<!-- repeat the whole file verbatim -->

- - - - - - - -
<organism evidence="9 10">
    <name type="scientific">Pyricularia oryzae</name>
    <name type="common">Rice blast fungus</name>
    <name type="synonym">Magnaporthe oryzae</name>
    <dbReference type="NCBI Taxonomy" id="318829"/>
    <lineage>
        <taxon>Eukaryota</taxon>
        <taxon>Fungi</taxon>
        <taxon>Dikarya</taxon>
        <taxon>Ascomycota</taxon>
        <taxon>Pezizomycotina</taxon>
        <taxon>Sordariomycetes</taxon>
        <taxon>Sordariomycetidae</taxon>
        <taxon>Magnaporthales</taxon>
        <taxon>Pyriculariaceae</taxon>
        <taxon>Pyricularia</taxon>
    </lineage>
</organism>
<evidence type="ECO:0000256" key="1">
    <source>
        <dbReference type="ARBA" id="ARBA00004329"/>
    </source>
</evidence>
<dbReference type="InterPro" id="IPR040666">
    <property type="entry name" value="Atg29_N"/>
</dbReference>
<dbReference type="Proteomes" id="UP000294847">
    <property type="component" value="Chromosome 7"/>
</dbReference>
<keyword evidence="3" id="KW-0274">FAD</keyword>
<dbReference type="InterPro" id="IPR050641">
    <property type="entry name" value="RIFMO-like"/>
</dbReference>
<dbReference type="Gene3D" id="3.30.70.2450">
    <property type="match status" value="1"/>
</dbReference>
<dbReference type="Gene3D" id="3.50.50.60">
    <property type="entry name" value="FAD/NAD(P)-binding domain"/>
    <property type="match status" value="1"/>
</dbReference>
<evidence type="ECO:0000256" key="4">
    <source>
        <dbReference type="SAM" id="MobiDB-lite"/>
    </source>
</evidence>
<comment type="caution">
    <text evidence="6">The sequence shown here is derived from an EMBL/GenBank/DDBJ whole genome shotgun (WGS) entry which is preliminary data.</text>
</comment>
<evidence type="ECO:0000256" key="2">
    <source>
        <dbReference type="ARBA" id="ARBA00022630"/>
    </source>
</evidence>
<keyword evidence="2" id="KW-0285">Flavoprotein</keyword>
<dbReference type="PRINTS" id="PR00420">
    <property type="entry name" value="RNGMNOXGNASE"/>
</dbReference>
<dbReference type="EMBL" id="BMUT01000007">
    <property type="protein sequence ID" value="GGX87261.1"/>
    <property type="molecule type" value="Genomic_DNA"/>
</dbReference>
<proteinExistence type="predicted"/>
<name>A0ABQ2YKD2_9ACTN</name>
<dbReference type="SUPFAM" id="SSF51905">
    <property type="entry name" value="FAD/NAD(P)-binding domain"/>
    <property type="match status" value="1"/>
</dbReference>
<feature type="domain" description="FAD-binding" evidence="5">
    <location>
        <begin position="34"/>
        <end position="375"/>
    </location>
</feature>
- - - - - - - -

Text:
<organism evidence="9 10">
    <name type="scientific">Pyricularia oryzae</name>
    <name type="common">Rice blast fungus</name>
    <name type="synonym">Magnaporthe oryzae</name>
    <dbReference type="NCBI Taxonomy" id="318829"/>
    <lineage>
        <taxon>Eukaryota</taxon>
        <taxon>Fungi</taxon>
        <taxon>Dikarya</taxon>
        <taxon>Ascomycota</taxon>
        <taxon>Pezizomycotina</taxon>
        <taxon>Sordariomycetes</taxon>
        <taxon>Sordariomycetidae</taxon>
        <taxon>Magnaporthales</taxon>
        <taxon>Pyriculariaceae</taxon>
        <taxon>Pyricularia</taxon>
    </lineage>
</organism>
<evidence type="ECO:0000256" key="1">
    <source>
        <dbReference type="ARBA" id="ARBA00004329"/>
    </source>
</evidence>
<dbReference type="InterPro" id="IPR040666">
    <property type="entry name" value="Atg29_N"/>
</dbReference>
<dbReference type="Proteomes" id="UP000294847">
    <property type="component" value="Chromosome 7"/>
</dbReference>
<keyword evidence="3" id="KW-0274">FAD</keyword>
<dbReference type="InterPro" id="IPR050641">
    <property type="entry name" value="RIFMO-like"/>
</dbReference>
<dbReference type="Gene3D" id="3.30.70.2450">
    <property type="match status" value="1"/>
</dbReference>
<dbReference type="Gene3D" id="3.50.50.60">
    <property type="entry name" value="FAD/NAD(P)-binding domain"/>
    <property type="match status" value="1"/>
</dbReference>
<evidence type="ECO:0000256" key="4">
    <source>
        <dbReference type="SAM" id="MobiDB-lite"/>
    </source>
</evidence>
<comment type="caution">
    <text evidence="6">The sequence shown here is derived from an EMBL/GenBank/DDBJ whole genome shotgun (WGS) entry which is preliminary data.</text>
</comment>
<evidence type="ECO:0000256" key="2">
    <source>
        <dbReference type="ARBA" id="ARBA00022630"/>
    </source>
</evidence>
<keyword evidence="2" id="KW-0285">Flavoprotein</keyword>
<dbReference type="PRINTS" id="PR00420">
    <property type="entry name" value="RNGMNOXGNASE"/>
</dbReference>
<dbReference type="EMBL" id="BMUT01000007">
    <property type="protein sequence ID" value="GGX87261.1"/>
    <property type="molecule type" value="Genomic_DNA"/>
</dbReference>
<proteinExistence type="predicted"/>
<name>A0ABQ2YKD2_9ACTN</name>
<dbReference type="SUPFAM" id="SSF51905">
    <property type="entry name" value="FAD/NAD(P)-binding domain"/>
    <property type="match status" value="1"/>
</dbReference>
<feature type="domain" description="FAD-binding" evidence="5">
    <location>
        <begin position="34"/>
        <end position="375"/>
    </location>
</feature>